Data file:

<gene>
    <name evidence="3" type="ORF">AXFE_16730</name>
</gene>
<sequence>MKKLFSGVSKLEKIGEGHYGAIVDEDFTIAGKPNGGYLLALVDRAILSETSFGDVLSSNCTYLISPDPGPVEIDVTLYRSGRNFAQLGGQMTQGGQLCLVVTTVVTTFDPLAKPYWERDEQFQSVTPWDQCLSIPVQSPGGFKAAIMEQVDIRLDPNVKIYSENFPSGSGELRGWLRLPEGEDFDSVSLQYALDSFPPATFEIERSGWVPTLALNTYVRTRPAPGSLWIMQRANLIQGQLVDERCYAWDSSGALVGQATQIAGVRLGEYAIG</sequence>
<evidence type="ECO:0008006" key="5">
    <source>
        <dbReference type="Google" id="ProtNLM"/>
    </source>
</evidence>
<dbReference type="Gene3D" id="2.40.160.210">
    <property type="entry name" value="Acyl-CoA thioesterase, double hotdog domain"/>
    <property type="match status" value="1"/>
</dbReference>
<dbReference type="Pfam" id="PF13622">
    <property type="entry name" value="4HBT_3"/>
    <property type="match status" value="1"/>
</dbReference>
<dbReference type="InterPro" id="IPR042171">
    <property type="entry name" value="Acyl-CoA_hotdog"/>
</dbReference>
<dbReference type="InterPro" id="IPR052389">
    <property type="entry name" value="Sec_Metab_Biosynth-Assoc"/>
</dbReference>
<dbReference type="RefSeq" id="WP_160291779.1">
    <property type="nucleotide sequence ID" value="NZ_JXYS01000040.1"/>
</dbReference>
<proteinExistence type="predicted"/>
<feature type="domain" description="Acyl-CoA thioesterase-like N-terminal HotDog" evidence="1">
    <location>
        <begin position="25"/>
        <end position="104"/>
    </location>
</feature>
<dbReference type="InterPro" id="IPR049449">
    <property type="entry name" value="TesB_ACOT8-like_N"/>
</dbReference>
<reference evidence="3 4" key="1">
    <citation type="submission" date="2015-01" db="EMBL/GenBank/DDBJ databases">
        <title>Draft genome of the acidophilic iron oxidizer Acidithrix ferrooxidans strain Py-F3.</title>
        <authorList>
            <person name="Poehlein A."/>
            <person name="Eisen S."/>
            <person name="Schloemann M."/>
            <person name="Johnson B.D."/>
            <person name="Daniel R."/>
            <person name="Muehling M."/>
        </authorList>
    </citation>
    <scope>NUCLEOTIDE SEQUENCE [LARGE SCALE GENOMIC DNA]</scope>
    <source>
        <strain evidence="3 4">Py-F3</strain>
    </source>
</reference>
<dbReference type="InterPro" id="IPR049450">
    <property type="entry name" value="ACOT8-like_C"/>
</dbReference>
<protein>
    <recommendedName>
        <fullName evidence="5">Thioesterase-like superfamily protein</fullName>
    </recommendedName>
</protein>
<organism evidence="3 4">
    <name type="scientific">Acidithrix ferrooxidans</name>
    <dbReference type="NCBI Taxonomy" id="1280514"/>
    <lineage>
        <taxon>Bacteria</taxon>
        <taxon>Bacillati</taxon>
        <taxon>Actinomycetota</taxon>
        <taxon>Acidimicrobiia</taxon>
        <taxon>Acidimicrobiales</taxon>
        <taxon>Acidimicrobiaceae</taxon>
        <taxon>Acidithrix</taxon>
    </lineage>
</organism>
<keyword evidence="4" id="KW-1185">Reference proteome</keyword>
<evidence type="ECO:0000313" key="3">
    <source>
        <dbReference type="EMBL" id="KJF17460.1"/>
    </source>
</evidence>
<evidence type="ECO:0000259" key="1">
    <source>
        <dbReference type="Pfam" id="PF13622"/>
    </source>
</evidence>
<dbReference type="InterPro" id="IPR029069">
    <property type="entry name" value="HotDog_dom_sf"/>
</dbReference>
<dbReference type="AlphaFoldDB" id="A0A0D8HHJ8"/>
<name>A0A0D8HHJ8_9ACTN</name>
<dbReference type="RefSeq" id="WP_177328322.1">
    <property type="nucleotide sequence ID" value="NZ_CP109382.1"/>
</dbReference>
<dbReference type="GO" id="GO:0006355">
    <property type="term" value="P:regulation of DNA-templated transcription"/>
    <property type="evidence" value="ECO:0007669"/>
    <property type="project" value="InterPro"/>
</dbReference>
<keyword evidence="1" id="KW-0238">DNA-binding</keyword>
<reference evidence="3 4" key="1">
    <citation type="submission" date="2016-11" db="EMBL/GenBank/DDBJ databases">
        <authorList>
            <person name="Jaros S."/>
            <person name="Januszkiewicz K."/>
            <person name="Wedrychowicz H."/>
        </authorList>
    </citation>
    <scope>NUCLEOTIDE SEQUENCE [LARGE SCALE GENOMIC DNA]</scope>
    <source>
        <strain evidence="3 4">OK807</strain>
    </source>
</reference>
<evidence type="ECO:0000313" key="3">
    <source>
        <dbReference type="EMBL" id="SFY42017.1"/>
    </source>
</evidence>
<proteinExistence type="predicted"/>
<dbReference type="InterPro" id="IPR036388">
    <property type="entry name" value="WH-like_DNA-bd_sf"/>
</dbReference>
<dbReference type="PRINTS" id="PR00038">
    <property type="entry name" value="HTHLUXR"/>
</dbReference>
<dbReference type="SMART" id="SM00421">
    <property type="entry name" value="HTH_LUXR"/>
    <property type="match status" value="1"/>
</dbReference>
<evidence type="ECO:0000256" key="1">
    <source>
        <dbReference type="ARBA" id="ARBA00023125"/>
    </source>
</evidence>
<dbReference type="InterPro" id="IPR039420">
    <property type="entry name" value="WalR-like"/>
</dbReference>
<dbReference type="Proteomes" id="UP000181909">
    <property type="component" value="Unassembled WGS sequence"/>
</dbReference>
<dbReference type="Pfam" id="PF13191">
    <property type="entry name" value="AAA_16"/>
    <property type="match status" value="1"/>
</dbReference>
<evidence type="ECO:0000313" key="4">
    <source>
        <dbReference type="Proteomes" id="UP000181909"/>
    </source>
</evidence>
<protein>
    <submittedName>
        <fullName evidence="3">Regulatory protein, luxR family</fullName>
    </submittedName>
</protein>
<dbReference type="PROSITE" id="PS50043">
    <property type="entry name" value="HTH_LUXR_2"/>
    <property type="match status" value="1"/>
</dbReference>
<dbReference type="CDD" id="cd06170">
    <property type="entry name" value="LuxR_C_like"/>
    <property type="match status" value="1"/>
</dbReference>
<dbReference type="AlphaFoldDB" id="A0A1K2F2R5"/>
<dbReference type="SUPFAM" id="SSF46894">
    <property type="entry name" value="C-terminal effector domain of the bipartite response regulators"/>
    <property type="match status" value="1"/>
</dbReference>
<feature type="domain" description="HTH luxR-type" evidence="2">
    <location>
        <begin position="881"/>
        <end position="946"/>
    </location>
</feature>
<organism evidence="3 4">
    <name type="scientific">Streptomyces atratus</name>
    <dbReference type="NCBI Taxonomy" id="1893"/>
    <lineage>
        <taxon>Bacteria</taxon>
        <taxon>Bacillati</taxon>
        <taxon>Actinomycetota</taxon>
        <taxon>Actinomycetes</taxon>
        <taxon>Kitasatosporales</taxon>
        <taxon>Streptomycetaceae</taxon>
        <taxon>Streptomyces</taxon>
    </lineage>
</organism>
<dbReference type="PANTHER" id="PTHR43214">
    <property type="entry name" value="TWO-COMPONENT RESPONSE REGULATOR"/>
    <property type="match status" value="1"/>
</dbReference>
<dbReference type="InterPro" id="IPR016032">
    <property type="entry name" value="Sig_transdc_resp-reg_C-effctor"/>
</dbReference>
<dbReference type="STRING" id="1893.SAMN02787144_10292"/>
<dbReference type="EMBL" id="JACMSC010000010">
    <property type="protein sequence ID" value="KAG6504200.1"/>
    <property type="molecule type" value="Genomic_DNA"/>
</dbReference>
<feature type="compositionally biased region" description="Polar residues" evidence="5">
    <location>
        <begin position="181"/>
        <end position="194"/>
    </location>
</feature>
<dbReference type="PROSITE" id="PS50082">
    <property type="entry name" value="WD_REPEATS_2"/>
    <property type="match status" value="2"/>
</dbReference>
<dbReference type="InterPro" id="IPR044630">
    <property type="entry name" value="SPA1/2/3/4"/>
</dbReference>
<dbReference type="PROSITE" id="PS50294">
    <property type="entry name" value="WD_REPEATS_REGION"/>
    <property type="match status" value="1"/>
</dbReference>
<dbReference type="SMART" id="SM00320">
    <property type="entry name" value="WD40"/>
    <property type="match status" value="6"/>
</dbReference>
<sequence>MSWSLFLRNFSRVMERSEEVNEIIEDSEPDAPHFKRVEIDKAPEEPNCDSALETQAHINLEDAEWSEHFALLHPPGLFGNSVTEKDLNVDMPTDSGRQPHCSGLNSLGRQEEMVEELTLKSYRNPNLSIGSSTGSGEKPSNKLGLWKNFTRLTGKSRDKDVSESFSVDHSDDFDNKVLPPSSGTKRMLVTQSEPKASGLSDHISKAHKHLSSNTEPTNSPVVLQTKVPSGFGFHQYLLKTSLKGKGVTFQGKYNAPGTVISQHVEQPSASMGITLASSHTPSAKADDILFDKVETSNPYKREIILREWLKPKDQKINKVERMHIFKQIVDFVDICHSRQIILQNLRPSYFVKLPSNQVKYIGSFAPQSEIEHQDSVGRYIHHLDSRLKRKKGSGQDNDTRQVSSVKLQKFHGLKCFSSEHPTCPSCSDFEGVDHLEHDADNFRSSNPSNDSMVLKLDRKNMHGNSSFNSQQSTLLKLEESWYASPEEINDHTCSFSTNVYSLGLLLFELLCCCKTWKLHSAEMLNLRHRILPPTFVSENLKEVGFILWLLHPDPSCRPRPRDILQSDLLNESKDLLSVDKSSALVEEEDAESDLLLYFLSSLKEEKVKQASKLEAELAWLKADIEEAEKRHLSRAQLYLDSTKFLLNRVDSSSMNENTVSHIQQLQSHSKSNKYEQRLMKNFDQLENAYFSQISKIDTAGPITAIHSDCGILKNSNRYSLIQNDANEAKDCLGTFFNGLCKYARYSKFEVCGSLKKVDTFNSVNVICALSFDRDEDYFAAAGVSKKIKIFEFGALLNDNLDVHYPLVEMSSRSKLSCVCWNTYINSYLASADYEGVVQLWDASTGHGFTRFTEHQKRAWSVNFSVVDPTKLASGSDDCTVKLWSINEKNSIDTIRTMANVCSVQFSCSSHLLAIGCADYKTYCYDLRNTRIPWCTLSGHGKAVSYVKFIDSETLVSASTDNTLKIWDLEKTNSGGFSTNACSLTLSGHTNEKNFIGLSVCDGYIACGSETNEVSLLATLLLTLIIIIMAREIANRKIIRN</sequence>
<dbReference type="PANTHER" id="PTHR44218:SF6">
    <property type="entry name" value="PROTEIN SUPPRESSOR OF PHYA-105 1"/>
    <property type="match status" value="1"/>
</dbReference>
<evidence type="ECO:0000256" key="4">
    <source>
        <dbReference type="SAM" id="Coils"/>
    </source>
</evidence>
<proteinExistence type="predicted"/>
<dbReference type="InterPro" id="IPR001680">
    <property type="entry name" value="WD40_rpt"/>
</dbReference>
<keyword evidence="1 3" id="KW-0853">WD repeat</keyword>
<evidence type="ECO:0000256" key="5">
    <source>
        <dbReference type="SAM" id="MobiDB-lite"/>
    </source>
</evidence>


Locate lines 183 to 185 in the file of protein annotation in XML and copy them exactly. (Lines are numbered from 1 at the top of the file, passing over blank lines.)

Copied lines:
        <taxon>Streptomyces</taxon>
    </lineage>
</organism>